Health Advice



Shoveling safety

By Michael Roizen, M.D. and Mehmet Oz, M.D. on

The record for the biggest single day of snowfall in the U.S. goes to Silver Lake, Colorado, elevation 10,220 feet. In 1921, the area saw 75.8 inches of the white stuff in 24 hours! Down here at sea level, Oklahoma set a new 24-hour snowfall record in 2011 when 27 inches piled up in Spavinaw -- Mickey Mantle's hometown. That's a lot to shovel out of the driveway, especially since it weighs in at around 20 pounds per cubic foot.

If you're headed into or are already in shovel season, take note: Shoveling is a cardio-stimulating and weight-resistance exercise. When combined with chilly, blood-vessel-constricting temperatures, it can be quite a shock to your system.

One study out of snowy Canada found that heavy snowfall correlated with a 16% relative increased risk for hospital admission for heart attack. For men, a snowfall was associated with a 34% increase in the odds of dying from a cardiac event.

This is why it's important to take it slow, and treat shoveling as serious exercise. Some tips:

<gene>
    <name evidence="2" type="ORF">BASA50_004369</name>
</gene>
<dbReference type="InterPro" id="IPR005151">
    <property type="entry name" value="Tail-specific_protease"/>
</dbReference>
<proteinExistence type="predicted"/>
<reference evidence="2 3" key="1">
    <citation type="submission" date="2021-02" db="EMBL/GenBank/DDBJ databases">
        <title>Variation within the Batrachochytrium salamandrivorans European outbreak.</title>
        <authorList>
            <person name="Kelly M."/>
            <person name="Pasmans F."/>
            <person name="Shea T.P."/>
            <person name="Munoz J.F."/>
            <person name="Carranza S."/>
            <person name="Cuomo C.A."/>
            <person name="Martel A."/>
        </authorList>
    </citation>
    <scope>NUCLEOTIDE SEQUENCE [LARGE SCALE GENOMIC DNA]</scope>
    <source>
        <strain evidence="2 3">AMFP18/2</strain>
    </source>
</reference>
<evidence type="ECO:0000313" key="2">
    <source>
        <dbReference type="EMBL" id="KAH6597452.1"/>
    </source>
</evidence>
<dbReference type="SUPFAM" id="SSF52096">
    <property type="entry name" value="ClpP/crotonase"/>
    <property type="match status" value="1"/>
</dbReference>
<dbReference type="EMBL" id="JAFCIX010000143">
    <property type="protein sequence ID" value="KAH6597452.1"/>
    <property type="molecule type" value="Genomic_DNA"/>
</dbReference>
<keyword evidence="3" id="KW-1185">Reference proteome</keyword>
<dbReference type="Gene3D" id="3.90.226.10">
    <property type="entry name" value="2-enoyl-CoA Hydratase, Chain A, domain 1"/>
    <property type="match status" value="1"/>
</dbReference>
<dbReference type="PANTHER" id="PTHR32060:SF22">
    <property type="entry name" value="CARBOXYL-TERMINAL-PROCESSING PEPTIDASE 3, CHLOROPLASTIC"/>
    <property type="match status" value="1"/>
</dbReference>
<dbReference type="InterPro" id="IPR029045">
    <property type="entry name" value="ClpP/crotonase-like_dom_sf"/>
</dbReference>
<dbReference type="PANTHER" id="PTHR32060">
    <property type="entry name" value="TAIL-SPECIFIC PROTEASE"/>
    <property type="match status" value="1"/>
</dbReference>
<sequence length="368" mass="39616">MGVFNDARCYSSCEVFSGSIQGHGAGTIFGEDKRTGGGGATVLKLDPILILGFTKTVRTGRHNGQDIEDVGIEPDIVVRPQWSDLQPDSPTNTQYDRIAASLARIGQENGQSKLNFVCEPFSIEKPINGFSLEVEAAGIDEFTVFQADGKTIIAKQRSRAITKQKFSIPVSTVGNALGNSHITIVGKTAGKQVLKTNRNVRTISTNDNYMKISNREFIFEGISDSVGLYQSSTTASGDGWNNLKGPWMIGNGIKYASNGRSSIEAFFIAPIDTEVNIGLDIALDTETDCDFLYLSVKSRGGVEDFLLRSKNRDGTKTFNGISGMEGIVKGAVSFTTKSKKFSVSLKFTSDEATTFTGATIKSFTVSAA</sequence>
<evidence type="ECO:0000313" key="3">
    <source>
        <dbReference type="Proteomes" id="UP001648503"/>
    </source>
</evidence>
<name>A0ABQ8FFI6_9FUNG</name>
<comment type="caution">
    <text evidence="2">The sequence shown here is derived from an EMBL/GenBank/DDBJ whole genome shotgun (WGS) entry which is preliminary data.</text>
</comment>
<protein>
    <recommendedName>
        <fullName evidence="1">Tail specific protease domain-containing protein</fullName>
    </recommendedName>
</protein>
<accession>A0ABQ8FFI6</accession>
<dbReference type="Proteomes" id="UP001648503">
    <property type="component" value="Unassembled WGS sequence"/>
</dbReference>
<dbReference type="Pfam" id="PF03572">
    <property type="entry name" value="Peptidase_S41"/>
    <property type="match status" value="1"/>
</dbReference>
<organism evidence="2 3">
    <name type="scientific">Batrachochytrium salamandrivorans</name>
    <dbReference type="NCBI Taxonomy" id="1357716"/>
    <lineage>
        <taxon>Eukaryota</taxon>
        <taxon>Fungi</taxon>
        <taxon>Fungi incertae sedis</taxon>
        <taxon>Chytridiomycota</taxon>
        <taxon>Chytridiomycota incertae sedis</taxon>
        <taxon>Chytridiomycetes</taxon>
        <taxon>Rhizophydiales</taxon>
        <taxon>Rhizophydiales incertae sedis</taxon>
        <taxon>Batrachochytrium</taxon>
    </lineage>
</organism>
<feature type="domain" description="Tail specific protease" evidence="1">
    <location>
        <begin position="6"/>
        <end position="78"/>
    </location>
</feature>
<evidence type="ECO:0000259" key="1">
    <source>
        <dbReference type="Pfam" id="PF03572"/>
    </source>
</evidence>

-- Stretch before you start.

-- Push the snow rather than lifting it. If you need to lift snow, use a smaller shovel. Lift with your legs, not your back.

-- If possible, shovel while snow is still fresh and powdery. It's lighter. You can actually check how much your snow weighs at by specifying whether it's fresh, wet, windblown, dry or icy, plus its depth, length and width.


-- Dress warmly. Heart attack and strokes are by-and-large more common during cold snaps.


Mehmet Oz, M.D. is host of "The Dr. Oz Show," and Mike Roizen, M.D. is Chief Wellness Officer and Chair of Wellness Institute at Cleveland Clinic. To live your healthiest, tune into "The Dr. Oz Show" or visit

(c) 2019 Michael Roizen, M.D. and Mehmet Oz, M.D.

Distributed by King Features Syndicate, Inc.

(c) 2019 Michael Roizen, M.D. and Mehmet Oz, M.D. Distributed by King Features Syndicate, Inc.


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